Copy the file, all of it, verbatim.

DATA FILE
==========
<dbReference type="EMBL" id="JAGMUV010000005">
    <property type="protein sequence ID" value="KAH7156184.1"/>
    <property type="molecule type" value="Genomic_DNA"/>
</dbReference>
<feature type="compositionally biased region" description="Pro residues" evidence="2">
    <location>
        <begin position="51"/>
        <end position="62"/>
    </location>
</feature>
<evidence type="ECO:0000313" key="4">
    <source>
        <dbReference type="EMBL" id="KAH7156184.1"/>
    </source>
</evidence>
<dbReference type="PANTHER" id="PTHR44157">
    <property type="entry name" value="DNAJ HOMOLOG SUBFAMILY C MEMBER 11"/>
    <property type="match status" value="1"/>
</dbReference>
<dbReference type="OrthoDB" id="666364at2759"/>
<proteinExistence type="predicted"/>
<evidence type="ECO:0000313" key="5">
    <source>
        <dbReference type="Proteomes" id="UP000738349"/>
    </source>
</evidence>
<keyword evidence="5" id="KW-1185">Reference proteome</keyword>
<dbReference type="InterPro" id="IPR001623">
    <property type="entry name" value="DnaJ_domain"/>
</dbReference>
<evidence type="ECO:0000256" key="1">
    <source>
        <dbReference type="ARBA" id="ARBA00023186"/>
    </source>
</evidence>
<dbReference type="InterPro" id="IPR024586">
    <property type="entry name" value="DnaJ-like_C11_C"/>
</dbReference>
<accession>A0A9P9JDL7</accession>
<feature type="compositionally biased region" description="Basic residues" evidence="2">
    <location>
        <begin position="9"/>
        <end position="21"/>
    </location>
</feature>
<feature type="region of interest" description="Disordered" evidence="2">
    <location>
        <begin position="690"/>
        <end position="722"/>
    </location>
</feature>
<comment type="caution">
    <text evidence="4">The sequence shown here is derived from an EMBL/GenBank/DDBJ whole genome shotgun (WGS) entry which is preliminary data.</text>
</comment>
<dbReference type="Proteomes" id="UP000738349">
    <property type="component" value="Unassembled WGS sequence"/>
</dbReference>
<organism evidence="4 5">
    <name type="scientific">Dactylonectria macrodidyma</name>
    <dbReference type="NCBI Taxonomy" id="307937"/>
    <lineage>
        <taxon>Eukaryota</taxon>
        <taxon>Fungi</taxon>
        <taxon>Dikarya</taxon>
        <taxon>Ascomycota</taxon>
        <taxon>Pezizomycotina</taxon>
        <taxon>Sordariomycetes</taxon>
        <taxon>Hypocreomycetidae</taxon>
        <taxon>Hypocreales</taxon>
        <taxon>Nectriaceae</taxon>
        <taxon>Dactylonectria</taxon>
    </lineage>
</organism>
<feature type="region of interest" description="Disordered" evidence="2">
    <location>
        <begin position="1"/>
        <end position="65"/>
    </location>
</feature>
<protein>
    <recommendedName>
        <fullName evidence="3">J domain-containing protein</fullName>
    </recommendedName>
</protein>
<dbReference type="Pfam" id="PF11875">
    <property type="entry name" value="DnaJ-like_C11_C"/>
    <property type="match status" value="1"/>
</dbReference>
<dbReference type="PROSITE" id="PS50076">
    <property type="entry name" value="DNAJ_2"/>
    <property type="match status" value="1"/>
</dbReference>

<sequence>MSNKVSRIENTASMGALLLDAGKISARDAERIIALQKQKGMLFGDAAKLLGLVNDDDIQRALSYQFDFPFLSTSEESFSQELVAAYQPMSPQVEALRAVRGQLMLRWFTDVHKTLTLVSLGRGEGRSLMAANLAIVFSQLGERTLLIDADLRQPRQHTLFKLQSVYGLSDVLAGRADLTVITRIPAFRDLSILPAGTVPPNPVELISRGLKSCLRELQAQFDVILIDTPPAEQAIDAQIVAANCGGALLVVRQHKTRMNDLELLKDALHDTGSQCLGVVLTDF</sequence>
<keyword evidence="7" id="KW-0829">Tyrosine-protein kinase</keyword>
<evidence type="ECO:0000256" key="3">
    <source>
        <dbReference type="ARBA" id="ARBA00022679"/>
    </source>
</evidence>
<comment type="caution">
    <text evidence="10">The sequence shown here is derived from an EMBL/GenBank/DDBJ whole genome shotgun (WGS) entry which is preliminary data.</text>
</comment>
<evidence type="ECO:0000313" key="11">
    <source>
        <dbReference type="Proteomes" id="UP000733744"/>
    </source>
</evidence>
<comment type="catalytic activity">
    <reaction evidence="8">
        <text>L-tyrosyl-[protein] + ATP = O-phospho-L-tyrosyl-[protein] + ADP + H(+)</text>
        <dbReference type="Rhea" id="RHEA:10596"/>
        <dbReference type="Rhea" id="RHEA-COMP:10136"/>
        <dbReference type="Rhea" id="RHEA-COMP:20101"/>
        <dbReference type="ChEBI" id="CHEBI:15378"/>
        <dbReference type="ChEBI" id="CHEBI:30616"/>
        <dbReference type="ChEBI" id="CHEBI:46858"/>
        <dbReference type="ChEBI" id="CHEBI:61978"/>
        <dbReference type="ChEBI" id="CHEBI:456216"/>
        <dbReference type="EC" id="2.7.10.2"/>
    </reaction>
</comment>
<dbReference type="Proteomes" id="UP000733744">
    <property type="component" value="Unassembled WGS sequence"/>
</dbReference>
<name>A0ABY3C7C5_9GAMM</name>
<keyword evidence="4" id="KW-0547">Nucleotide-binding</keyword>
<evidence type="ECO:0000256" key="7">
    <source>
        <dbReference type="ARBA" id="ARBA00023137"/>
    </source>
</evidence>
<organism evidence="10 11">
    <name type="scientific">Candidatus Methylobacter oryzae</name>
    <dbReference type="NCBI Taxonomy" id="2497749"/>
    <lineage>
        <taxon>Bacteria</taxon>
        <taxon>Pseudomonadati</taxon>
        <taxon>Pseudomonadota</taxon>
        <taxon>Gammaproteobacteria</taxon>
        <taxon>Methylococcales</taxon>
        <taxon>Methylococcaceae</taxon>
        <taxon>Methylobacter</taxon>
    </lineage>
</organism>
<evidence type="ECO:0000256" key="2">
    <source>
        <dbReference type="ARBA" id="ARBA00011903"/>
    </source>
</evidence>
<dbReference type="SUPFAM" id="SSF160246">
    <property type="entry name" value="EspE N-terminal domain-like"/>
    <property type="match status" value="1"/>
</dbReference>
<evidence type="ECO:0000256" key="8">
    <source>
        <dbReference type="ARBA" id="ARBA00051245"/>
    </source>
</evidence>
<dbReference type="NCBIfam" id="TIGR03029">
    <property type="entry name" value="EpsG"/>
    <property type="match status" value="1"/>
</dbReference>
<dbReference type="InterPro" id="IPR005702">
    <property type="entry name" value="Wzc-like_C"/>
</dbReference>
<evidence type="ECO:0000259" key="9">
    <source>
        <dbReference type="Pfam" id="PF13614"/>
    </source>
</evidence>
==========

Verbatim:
<dbReference type="EMBL" id="JAGMUV010000005">
    <property type="protein sequence ID" value="KAH7156184.1"/>
    <property type="molecule type" value="Genomic_DNA"/>
</dbReference>
<feature type="compositionally biased region" description="Pro residues" evidence="2">
    <location>
        <begin position="51"/>
        <end position="62"/>
    </location>
</feature>
<evidence type="ECO:0000313" key="4">
    <source>
        <dbReference type="EMBL" id="KAH7156184.1"/>
    </source>
</evidence>
<dbReference type="PANTHER" id="PTHR44157">
    <property type="entry name" value="DNAJ HOMOLOG SUBFAMILY C MEMBER 11"/>
    <property type="match status" value="1"/>
</dbReference>
<dbReference type="OrthoDB" id="666364at2759"/>
<proteinExistence type="predicted"/>
<evidence type="ECO:0000313" key="5">
    <source>
        <dbReference type="Proteomes" id="UP000738349"/>
    </source>
</evidence>
<keyword evidence="5" id="KW-1185">Reference proteome</keyword>
<dbReference type="InterPro" id="IPR001623">
    <property type="entry name" value="DnaJ_domain"/>
</dbReference>
<evidence type="ECO:0000256" key="1">
    <source>
        <dbReference type="ARBA" id="ARBA00023186"/>
    </source>
</evidence>
<dbReference type="InterPro" id="IPR024586">
    <property type="entry name" value="DnaJ-like_C11_C"/>
</dbReference>
<accession>A0A9P9JDL7</accession>
<feature type="compositionally biased region" description="Basic residues" evidence="2">
    <location>
        <begin position="9"/>
        <end position="21"/>
    </location>
</feature>
<feature type="region of interest" description="Disordered" evidence="2">
    <location>
        <begin position="690"/>
        <end position="722"/>
    </location>
</feature>
<comment type="caution">
    <text evidence="4">The sequence shown here is derived from an EMBL/GenBank/DDBJ whole genome shotgun (WGS) entry which is preliminary data.</text>
</comment>
<dbReference type="Proteomes" id="UP000738349">
    <property type="component" value="Unassembled WGS sequence"/>
</dbReference>
<organism evidence="4 5">
    <name type="scientific">Dactylonectria macrodidyma</name>
    <dbReference type="NCBI Taxonomy" id="307937"/>
    <lineage>
        <taxon>Eukaryota</taxon>
        <taxon>Fungi</taxon>
        <taxon>Dikarya</taxon>
        <taxon>Ascomycota</taxon>
        <taxon>Pezizomycotina</taxon>
        <taxon>Sordariomycetes</taxon>
        <taxon>Hypocreomycetidae</taxon>
        <taxon>Hypocreales</taxon>
        <taxon>Nectriaceae</taxon>
        <taxon>Dactylonectria</taxon>
    </lineage>
</organism>
<feature type="region of interest" description="Disordered" evidence="2">
    <location>
        <begin position="1"/>
        <end position="65"/>
    </location>
</feature>
<protein>
    <recommendedName>
        <fullName evidence="3">J domain-containing protein</fullName>
    </recommendedName>
</protein>
<dbReference type="Pfam" id="PF11875">
    <property type="entry name" value="DnaJ-like_C11_C"/>
    <property type="match status" value="1"/>
</dbReference>
<dbReference type="PROSITE" id="PS50076">
    <property type="entry name" value="DNAJ_2"/>
    <property type="match status" value="1"/>
</dbReference>

<sequence>MSNKVSRIENTASMGALLLDAGKISARDAERIIALQKQKGMLFGDAAKLLGLVNDDDIQRALSYQFDFPFLSTSEESFSQELVAAYQPMSPQVEALRAVRGQLMLRWFTDVHKTLTLVSLGRGEGRSLMAANLAIVFSQLGERTLLIDADLRQPRQHTLFKLQSVYGLSDVLAGRADLTVITRIPAFRDLSILPAGTVPPNPVELISRGLKSCLRELQAQFDVILIDTPPAEQAIDAQIVAANCGGALLVVRQHKTRMNDLELLKDALHDTGSQCLGVVLTDF</sequence>
<keyword evidence="7" id="KW-0829">Tyrosine-protein kinase</keyword>
<evidence type="ECO:0000256" key="3">
    <source>
        <dbReference type="ARBA" id="ARBA00022679"/>
    </source>
</evidence>
<comment type="caution">
    <text evidence="10">The sequence shown here is derived from an EMBL/GenBank/DDBJ whole genome shotgun (WGS) entry which is preliminary data.</text>
</comment>
<evidence type="ECO:0000313" key="11">
    <source>
        <dbReference type="Proteomes" id="UP000733744"/>
    </source>
</evidence>
<comment type="catalytic activity">
    <reaction evidence="8">
        <text>L-tyrosyl-[protein] + ATP = O-phospho-L-tyrosyl-[protein] + ADP + H(+)</text>
        <dbReference type="Rhea" id="RHEA:10596"/>
        <dbReference type="Rhea" id="RHEA-COMP:10136"/>
        <dbReference type="Rhea" id="RHEA-COMP:20101"/>
        <dbReference type="ChEBI" id="CHEBI:15378"/>
        <dbReference type="ChEBI" id="CHEBI:30616"/>
        <dbReference type="ChEBI" id="CHEBI:46858"/>
        <dbReference type="ChEBI" id="CHEBI:61978"/>
        <dbReference type="ChEBI" id="CHEBI:456216"/>
        <dbReference type="EC" id="2.7.10.2"/>
    </reaction>
</comment>
<dbReference type="Proteomes" id="UP000733744">
    <property type="component" value="Unassembled WGS sequence"/>
</dbReference>
<name>A0ABY3C7C5_9GAMM</name>
<keyword evidence="4" id="KW-0547">Nucleotide-binding</keyword>
<evidence type="ECO:0000256" key="7">
    <source>
        <dbReference type="ARBA" id="ARBA00023137"/>
    </source>
</evidence>
<organism evidence="10 11">
    <name type="scientific">Candidatus Methylobacter oryzae</name>
    <dbReference type="NCBI Taxonomy" id="2497749"/>
    <lineage>
        <taxon>Bacteria</taxon>
        <taxon>Pseudomonadati</taxon>
        <taxon>Pseudomonadota</taxon>
        <taxon>Gammaproteobacteria</taxon>
        <taxon>Methylococcales</taxon>
        <taxon>Methylococcaceae</taxon>
        <taxon>Methylobacter</taxon>
    </lineage>
</organism>
<evidence type="ECO:0000256" key="2">
    <source>
        <dbReference type="ARBA" id="ARBA00011903"/>
    </source>
</evidence>
<dbReference type="SUPFAM" id="SSF160246">
    <property type="entry name" value="EspE N-terminal domain-like"/>
    <property type="match status" value="1"/>
</dbReference>
<evidence type="ECO:0000256" key="8">
    <source>
        <dbReference type="ARBA" id="ARBA00051245"/>
    </source>
</evidence>
<dbReference type="NCBIfam" id="TIGR03029">
    <property type="entry name" value="EpsG"/>
    <property type="match status" value="1"/>
</dbReference>
<dbReference type="InterPro" id="IPR005702">
    <property type="entry name" value="Wzc-like_C"/>
</dbReference>
<evidence type="ECO:0000259" key="9">
    <source>
        <dbReference type="Pfam" id="PF13614"/>
    </source>
</evidence>